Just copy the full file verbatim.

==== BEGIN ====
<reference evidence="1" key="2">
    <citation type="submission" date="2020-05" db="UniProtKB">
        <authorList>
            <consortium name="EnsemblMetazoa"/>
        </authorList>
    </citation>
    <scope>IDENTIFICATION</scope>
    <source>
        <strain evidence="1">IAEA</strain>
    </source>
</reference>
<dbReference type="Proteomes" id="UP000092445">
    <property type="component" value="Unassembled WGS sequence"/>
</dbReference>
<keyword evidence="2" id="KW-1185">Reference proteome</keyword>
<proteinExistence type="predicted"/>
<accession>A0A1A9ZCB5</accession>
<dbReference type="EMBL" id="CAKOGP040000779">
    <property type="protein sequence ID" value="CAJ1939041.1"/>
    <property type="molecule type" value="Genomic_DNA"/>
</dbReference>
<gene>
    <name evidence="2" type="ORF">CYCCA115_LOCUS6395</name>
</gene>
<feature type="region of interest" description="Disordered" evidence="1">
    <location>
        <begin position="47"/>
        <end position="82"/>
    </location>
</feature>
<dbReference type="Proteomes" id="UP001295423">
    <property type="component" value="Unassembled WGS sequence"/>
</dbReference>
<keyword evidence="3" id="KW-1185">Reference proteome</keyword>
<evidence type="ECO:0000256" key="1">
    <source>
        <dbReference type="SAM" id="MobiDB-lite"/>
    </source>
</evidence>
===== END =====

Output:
<reference evidence="1" key="2">
    <citation type="submission" date="2020-05" db="UniProtKB">
        <authorList>
            <consortium name="EnsemblMetazoa"/>
        </authorList>
    </citation>
    <scope>IDENTIFICATION</scope>
    <source>
        <strain evidence="1">IAEA</strain>
    </source>
</reference>
<dbReference type="Proteomes" id="UP000092445">
    <property type="component" value="Unassembled WGS sequence"/>
</dbReference>
<keyword evidence="2" id="KW-1185">Reference proteome</keyword>
<proteinExistence type="predicted"/>
<accession>A0A1A9ZCB5</accession>
<dbReference type="EMBL" id="CAKOGP040000779">
    <property type="protein sequence ID" value="CAJ1939041.1"/>
    <property type="molecule type" value="Genomic_DNA"/>
</dbReference>
<gene>
    <name evidence="2" type="ORF">CYCCA115_LOCUS6395</name>
</gene>
<feature type="region of interest" description="Disordered" evidence="1">
    <location>
        <begin position="47"/>
        <end position="82"/>
    </location>
</feature>
<dbReference type="Proteomes" id="UP001295423">
    <property type="component" value="Unassembled WGS sequence"/>
</dbReference>
<keyword evidence="3" id="KW-1185">Reference proteome</keyword>
<evidence type="ECO:0000256" key="1">
    <source>
        <dbReference type="SAM" id="MobiDB-lite"/>
    </source>
</evidence>